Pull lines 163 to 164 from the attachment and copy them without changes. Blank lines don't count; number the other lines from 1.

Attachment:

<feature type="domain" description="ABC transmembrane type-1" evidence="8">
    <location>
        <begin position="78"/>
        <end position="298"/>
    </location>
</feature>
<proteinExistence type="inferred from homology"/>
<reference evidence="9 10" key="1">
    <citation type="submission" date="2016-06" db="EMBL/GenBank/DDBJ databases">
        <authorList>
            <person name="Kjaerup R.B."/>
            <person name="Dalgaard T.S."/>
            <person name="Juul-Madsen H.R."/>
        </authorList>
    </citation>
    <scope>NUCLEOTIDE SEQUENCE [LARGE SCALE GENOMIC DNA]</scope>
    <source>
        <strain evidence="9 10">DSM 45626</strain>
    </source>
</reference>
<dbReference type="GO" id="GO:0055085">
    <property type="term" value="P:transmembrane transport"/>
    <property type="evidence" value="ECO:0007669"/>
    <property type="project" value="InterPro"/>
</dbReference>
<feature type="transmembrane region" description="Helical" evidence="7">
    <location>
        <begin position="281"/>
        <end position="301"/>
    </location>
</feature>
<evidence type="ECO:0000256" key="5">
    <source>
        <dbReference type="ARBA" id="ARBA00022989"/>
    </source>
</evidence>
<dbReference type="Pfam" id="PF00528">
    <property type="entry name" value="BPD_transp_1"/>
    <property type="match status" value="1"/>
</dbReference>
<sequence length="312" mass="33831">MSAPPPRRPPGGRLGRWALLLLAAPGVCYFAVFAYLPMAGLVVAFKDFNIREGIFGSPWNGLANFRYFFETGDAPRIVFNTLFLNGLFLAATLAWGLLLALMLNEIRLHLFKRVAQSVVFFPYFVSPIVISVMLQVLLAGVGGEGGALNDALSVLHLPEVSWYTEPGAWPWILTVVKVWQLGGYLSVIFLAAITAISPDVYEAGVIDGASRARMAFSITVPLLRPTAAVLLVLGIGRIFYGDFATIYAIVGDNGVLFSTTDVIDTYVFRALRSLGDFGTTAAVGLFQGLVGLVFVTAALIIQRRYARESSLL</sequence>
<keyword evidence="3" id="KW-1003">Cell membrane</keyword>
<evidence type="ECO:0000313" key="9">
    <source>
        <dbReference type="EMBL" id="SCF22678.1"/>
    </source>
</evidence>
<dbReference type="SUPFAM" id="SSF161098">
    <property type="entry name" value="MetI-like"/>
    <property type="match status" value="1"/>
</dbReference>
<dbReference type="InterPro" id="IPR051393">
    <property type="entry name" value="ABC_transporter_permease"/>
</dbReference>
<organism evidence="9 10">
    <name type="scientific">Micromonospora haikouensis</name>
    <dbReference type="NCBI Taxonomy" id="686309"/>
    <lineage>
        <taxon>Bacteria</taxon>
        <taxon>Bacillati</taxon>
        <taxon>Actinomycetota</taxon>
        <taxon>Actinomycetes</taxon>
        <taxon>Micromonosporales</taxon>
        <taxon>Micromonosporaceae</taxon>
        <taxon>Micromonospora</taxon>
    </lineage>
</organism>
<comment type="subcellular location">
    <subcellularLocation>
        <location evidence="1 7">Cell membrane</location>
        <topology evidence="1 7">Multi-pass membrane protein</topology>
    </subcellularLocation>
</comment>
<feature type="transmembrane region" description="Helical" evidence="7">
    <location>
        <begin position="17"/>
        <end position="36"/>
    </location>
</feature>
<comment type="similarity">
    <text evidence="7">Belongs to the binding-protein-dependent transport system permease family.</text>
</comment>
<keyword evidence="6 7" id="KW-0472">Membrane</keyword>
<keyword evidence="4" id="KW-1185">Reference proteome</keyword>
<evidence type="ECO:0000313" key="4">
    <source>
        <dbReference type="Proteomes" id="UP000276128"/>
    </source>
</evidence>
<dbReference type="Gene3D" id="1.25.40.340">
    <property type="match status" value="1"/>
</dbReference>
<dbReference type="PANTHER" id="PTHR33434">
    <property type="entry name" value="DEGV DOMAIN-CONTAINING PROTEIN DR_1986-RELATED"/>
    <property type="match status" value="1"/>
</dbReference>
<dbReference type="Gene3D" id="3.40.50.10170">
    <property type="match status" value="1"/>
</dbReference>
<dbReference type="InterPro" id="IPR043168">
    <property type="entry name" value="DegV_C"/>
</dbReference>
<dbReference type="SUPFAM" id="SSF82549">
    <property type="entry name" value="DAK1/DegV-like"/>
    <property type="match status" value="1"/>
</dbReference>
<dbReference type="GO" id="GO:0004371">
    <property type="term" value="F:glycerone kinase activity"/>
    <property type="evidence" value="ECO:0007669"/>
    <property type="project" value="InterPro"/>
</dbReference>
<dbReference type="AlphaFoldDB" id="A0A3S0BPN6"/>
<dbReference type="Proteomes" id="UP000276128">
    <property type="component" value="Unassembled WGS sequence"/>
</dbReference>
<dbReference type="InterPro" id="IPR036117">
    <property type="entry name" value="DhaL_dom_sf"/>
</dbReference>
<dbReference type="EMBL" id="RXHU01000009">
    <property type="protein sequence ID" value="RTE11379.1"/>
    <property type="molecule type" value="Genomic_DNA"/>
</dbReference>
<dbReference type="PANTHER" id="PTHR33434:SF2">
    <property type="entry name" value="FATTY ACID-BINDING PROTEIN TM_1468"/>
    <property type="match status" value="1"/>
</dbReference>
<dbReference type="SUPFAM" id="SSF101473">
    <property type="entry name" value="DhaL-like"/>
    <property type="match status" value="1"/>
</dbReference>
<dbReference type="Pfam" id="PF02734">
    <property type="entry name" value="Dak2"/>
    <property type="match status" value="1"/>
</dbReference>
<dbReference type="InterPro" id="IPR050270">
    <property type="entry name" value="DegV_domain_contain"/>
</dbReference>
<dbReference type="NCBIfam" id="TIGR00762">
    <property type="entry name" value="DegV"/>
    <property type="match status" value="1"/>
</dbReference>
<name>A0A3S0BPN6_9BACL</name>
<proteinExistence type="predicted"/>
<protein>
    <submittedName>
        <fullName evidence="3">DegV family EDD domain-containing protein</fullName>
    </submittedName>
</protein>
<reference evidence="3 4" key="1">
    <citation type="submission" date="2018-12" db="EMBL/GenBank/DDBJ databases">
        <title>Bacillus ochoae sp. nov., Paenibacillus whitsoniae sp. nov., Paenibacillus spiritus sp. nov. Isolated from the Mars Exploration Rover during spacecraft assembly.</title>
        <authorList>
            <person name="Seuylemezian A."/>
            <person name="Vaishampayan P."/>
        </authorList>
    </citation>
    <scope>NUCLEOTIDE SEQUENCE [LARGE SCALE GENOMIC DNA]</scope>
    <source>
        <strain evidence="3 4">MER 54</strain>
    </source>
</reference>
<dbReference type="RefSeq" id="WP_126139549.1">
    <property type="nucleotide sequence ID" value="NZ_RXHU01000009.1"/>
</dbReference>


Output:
    <property type="nucleotide sequence ID" value="NZ_RXHU01000009.1"/>
</dbReference>